Brass-A-Holics

Freret St. Publiq House, 9:30p.m.

The classic Nola crew rocks Freret

 

Thursdays at Twilight

City Park, 6p.m.

This week ft. Joe Krown Swing Band

vendredi

September 4th

Mötley Crüe

Smoothie King Center, 8p.m.

The heavy metal band’s final tour

 

Louisiana Seafood Festival 

City Park Festival Grounds, 11a.m.

Celebration of the state’s seafood and music

 

Saints vs. Packers

Lambeau Field, 6p.m.

Last preseason game

 

 

Friday Nights at NOMA

NOMA, 5p.m.

Arts and Letters with Thomas Beller

 

Foundation Free Fridays

Tip’s, 9p.m.

Free evening of music this week ft. Flow Tribe and Stoop Kids

 

futureBased + Carneyval

Republic, 10p.m. 

Get your electronic fix

samedi

September 5th

Super Fresh Hip Hop Fest

Lakefront Arean, 8p.m.

Salt N Pepa, Slick Rick and others take Nola

 

Louisiana Seafood Festival 

City Park Festival Grounds, 11a.m.

Celebration of the state’s seafood and music

 

Disorientation

Howlin’ Wolf, 9:30p.m.

Naughty Professor + Elysian Feel and more

 

 

Bourbon Street Extravaganza

Bourbon and St. Ann Streets, 6p.m.

Free outdoor concert as part of Southern Decadence

 

Crescent City Farmer’s Market

700 Magazine St., 8a.m.-12p.m.

Downtown edition of the city's prime local market

dimanche

September 6th

Louisiana Seafood Festival 

City Park Festival Grounds, 11a.m.

Last day to grab some seafood and catch some jams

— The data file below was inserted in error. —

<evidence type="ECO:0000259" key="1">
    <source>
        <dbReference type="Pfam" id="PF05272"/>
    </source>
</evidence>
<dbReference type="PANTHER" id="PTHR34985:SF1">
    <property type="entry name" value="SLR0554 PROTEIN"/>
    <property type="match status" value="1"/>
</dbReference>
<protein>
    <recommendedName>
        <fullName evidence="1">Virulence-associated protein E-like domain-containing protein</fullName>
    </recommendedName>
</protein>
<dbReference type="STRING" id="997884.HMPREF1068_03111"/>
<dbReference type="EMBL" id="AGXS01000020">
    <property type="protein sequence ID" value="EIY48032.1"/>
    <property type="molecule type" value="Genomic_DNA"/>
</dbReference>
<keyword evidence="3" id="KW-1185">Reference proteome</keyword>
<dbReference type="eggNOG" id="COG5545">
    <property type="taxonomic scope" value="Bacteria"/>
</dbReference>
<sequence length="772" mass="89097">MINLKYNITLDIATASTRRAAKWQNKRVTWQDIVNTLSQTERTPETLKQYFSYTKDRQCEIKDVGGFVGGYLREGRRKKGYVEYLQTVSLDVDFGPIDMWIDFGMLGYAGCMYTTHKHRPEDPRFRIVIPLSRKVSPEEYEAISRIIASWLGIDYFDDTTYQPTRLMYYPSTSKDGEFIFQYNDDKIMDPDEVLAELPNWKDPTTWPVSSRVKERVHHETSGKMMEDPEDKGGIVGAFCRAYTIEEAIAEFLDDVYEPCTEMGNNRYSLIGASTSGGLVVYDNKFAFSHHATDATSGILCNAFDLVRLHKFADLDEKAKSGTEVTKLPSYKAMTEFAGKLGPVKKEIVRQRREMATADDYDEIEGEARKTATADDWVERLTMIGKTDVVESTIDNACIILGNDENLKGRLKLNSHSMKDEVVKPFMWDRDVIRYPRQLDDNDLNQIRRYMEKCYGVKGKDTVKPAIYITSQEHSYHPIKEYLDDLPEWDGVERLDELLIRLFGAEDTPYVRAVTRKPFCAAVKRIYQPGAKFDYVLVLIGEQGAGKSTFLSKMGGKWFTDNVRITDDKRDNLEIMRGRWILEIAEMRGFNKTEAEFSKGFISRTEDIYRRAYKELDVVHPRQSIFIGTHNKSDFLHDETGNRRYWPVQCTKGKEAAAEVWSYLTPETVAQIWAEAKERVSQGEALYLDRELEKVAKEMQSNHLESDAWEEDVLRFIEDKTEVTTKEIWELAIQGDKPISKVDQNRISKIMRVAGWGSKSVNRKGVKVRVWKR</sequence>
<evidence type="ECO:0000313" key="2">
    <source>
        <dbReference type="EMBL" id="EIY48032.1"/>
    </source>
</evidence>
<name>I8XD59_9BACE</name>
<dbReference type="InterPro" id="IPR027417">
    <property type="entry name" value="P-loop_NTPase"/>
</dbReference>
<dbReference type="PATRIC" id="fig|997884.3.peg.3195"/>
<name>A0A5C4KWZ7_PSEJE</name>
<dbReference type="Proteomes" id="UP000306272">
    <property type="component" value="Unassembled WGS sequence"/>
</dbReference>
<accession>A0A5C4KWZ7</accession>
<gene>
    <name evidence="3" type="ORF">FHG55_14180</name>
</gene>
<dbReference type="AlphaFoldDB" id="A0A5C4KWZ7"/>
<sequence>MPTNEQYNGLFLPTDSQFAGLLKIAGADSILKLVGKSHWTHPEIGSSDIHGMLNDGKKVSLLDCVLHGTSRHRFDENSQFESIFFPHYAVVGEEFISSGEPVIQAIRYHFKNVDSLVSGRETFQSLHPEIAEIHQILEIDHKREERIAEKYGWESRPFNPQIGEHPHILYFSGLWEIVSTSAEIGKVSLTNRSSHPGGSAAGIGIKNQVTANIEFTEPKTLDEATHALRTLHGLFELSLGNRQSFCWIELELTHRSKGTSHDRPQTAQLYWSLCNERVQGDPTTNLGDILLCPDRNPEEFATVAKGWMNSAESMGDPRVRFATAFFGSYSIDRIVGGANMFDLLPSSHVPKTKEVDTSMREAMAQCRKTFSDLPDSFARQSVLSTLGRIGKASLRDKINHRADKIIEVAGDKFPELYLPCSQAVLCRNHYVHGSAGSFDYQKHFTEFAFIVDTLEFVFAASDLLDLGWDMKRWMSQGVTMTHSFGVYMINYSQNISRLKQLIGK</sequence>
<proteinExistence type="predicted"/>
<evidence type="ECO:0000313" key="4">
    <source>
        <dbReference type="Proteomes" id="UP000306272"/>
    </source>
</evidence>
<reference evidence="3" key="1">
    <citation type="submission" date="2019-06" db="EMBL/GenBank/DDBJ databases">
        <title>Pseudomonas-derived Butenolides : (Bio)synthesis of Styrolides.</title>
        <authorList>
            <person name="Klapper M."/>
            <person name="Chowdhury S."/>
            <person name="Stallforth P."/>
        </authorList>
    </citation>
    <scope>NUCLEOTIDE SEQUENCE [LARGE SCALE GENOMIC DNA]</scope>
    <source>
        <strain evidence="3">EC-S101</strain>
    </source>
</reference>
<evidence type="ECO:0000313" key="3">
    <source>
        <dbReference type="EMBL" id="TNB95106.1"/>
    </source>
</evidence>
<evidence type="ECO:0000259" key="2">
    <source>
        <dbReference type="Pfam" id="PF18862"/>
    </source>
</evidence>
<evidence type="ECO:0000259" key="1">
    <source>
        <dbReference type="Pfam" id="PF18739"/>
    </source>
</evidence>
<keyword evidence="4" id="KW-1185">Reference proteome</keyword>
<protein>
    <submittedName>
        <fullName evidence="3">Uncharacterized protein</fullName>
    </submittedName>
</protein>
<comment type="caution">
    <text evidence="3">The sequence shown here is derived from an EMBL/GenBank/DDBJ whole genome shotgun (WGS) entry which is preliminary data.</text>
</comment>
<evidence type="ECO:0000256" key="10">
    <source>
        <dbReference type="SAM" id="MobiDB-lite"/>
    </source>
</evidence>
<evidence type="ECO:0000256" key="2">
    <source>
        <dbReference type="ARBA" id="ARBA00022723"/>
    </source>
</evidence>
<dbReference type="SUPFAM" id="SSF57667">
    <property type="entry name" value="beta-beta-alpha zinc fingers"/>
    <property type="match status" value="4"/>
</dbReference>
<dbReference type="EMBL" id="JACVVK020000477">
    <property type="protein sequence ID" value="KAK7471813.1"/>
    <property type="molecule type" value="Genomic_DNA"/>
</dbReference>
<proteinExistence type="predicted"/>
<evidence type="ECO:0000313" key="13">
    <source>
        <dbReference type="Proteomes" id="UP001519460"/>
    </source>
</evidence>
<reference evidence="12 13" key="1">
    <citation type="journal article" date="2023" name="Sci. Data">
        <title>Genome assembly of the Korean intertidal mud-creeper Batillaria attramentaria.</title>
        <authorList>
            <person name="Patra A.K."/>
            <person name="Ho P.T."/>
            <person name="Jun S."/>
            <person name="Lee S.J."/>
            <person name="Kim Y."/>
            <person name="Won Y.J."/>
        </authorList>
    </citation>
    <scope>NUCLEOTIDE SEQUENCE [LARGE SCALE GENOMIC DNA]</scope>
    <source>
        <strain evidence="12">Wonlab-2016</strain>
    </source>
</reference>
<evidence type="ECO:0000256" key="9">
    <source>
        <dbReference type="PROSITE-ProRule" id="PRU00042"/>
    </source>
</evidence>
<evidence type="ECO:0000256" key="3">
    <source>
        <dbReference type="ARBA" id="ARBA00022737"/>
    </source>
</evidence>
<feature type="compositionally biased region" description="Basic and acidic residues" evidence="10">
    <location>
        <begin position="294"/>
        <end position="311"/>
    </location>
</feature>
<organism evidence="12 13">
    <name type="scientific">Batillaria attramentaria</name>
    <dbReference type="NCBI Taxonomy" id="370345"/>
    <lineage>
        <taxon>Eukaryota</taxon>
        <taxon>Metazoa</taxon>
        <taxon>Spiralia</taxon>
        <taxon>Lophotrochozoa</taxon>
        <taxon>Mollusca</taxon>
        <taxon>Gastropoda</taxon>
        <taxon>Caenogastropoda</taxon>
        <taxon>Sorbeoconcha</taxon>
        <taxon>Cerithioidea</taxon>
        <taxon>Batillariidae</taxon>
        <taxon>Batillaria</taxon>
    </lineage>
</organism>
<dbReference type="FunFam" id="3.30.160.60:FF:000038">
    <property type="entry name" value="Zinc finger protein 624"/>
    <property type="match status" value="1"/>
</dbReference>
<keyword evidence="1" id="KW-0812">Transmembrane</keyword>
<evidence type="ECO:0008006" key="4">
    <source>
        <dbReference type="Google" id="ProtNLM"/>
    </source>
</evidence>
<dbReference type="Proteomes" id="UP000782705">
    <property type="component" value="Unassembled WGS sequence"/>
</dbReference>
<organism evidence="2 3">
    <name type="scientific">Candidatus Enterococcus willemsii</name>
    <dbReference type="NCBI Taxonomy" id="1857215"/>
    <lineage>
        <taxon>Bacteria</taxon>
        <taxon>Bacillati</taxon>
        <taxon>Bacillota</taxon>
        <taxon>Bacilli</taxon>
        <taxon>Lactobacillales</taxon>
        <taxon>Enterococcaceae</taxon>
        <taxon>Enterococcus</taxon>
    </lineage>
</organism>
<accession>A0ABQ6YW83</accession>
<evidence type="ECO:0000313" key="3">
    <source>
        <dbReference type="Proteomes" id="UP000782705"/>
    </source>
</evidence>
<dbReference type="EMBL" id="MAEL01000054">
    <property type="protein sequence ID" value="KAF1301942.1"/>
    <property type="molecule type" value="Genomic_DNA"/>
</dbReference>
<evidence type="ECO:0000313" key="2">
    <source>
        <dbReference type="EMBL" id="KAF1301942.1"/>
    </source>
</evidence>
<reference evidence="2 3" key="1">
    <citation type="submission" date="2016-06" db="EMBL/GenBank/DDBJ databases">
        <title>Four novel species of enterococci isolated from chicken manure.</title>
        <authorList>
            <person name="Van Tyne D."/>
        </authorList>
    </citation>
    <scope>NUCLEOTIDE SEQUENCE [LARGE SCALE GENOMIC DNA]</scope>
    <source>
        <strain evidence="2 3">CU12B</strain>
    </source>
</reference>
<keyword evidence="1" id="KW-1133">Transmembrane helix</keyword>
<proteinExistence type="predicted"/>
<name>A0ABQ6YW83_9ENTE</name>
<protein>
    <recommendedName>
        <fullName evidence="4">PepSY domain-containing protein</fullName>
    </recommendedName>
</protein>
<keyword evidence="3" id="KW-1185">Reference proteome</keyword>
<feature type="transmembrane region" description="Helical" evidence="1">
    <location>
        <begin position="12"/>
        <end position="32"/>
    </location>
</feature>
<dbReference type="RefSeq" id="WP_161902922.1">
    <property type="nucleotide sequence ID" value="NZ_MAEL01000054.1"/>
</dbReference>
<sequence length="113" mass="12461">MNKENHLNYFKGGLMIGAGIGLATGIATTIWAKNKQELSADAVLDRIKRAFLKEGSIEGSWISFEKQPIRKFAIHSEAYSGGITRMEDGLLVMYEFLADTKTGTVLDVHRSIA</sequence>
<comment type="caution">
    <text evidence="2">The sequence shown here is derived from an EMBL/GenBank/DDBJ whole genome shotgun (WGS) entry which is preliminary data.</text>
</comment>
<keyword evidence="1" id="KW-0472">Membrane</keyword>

Mistress America

Prytania, 12p.m.;2p.m.;4p.m.;6p.m.;8p.m.;10p.m.

A college freshman is seduced by her step-sister’s mad schemes

 

What So Not

Republic, 9p.m.

Australian electronic music project

 

September Open Mic & Slam

Old Marquer Theater, 6:30p.m.

Monthly slam and fundraiser 

 

Southern Decadence Walking Parade

Golden Lantern, 2p.m.

Pride and parades


Mary Landrieu Slams Jindal on Health Care


After seeing Governor Jindal's Sunday appearance on Meet the Press, Senior Senator Mary Landrieu had some harsh words towards Bobby J's stance on Medicaid. The poster boy for conservative politics is telling the feds to keep their money to themselves, a move that Landrieu believes is more in the Gov.'s interest than those of his constituents. At a press conference today, Landrieu accused Bobby J of putting the 2016 presidential election before the interests of his own state.